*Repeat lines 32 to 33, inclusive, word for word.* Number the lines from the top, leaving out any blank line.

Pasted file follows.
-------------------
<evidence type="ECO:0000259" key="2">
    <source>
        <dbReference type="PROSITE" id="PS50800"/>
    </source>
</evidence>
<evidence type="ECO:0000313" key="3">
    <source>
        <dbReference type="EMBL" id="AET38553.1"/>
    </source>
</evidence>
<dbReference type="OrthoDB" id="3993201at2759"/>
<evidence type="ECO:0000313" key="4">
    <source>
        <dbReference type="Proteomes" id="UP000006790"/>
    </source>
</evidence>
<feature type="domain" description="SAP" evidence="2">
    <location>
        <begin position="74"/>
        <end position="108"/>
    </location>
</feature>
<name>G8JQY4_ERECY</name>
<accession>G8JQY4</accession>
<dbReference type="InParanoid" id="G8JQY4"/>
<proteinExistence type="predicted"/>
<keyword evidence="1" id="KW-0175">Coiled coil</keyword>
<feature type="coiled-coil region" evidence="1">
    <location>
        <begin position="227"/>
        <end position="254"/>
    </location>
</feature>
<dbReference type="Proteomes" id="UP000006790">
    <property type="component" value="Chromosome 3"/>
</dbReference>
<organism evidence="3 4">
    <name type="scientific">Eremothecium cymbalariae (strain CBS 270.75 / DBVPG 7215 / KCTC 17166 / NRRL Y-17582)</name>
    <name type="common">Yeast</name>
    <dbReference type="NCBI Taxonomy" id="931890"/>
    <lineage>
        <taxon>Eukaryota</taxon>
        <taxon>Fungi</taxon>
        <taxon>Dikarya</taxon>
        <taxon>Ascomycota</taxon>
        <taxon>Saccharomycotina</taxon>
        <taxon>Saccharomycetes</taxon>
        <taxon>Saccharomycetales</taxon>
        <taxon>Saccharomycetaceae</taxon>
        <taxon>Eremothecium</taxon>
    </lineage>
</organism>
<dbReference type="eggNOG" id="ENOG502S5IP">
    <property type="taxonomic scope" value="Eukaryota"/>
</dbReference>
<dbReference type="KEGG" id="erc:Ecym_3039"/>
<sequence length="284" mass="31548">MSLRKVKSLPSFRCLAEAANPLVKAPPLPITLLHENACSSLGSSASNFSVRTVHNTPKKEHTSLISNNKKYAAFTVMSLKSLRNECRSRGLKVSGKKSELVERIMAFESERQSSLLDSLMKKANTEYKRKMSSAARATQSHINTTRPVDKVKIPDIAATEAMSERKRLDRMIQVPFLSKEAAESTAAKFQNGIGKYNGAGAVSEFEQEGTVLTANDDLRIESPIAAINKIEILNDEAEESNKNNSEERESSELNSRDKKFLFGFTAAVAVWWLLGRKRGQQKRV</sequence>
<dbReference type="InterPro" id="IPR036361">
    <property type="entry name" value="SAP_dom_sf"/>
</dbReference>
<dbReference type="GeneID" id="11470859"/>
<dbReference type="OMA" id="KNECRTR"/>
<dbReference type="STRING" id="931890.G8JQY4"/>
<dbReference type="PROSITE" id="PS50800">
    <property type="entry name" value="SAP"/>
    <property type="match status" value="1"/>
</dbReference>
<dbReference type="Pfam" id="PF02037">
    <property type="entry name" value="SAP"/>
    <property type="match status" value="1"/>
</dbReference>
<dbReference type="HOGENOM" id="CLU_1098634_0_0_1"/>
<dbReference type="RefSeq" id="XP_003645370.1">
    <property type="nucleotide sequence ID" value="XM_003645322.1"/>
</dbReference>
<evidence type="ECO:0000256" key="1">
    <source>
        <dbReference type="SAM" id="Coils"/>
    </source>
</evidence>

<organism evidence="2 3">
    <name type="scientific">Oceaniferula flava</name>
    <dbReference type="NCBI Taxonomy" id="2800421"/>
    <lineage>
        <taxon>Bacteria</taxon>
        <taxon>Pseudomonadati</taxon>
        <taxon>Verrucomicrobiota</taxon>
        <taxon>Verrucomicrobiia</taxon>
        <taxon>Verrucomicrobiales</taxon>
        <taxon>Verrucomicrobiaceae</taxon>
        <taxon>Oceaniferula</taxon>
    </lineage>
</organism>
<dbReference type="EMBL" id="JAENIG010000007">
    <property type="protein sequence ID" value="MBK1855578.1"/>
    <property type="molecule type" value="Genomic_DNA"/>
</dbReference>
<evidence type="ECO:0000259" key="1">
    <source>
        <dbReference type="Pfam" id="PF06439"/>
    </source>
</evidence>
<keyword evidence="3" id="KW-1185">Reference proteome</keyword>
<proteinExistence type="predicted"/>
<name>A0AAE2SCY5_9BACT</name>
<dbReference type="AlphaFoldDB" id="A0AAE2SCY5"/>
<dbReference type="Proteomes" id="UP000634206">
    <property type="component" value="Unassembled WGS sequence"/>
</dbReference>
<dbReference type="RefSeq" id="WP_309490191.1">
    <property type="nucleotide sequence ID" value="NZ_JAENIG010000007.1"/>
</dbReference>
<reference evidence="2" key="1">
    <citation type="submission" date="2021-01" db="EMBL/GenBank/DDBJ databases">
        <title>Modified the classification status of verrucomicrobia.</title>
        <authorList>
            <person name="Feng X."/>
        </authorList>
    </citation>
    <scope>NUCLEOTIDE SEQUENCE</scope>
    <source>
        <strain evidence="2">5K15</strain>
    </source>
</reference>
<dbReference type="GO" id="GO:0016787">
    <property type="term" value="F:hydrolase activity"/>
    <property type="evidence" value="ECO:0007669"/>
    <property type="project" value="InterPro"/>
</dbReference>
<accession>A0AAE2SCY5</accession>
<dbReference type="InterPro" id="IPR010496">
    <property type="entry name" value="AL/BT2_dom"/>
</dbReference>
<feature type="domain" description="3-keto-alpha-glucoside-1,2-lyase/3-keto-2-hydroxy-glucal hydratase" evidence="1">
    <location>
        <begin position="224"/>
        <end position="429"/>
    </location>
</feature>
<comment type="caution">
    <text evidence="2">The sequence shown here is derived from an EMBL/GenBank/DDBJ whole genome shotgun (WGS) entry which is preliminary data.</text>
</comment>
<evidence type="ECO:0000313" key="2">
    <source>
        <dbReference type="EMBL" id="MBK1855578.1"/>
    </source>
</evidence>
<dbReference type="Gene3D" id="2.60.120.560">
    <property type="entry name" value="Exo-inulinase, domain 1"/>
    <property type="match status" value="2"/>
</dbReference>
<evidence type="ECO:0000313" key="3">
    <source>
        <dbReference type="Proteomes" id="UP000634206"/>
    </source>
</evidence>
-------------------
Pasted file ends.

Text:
    </location>
</feature>